phagolysosome phag·o·ly·so·some (fāg’ə-lī’sə-sōm’)
A cellular body that is formed by the union of a phagosome or an ingested particle with a lysosome that contains hydrolytic enzymes.
[fag-uh-sahy-toh-sis] /ˌfæg ə saɪˈtoʊ sɪs/ noun 1. Physiology. the ingestion of a smaller cell or cell fragment, a microorganism, or foreign particles by means of the local infolding of a cell’s membrane and the protrusion of its cytoplasm around the fold until the material has been surrounded and engulfed by closure of the membrane and […]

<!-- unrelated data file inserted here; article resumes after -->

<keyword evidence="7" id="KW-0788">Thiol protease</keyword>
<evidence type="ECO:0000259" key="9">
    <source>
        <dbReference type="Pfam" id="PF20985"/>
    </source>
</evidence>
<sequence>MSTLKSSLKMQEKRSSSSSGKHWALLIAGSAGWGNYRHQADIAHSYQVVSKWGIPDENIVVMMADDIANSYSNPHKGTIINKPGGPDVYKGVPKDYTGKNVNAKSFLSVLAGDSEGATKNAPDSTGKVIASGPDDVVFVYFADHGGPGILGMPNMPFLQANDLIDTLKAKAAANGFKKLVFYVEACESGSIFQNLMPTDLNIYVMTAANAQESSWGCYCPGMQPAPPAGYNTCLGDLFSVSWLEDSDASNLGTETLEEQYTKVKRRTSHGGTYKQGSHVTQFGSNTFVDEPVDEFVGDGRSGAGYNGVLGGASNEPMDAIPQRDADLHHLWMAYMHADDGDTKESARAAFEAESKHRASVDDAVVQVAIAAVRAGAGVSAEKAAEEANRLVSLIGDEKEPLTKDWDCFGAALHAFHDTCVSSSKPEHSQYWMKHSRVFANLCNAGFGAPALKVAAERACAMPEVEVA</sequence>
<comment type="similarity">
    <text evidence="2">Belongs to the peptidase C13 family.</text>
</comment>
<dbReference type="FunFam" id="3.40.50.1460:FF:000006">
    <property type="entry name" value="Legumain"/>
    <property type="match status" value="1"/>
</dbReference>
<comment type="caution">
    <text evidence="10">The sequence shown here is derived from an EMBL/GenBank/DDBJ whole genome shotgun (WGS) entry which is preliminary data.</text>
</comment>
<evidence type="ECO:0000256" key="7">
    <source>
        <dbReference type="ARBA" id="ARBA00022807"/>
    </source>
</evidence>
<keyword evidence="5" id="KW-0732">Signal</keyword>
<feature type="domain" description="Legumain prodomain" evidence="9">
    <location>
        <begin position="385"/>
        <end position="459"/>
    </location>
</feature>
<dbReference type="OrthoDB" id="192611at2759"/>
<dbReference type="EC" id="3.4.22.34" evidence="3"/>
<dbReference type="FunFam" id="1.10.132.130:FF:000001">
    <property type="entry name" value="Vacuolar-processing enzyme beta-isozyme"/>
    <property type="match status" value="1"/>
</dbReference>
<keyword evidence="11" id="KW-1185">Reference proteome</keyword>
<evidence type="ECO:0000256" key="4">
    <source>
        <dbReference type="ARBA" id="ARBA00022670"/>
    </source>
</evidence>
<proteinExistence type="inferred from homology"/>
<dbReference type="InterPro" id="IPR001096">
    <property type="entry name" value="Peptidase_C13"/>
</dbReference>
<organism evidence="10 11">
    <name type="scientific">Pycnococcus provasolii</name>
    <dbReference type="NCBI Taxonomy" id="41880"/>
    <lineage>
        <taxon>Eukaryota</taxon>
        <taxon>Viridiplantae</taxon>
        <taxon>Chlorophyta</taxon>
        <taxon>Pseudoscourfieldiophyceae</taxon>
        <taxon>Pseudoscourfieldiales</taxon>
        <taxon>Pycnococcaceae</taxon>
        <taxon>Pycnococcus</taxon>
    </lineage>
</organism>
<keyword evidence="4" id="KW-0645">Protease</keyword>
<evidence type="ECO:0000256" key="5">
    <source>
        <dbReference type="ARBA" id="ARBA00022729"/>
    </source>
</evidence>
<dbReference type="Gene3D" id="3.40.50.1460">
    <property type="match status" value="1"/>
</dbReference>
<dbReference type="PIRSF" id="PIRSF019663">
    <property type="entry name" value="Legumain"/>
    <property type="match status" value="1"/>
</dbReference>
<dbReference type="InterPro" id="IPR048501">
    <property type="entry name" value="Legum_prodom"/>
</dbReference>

/ˌfæɡəʊˈmeɪnɪə/ noun 1. a compulsive desire to eat noun a passion for food, eating Word Origin Greek phago ‘to eat’
noun a fear of food, eating Word Origin Greek phago ‘to eat’
[fag-uh-sohm] /ˈfæg əˌsoʊm/ noun 1. a vacuole within a phagocyte that contains bacteria or other ingested particles and that becomes fused with a lysosome. phagosome phag·o·some (fāg’ə-sōm’) n. A membrane-bound vesicle formed in a cell by an inward folding of the cell membrane to hold foreign matter taken into the cell by phagocytosis.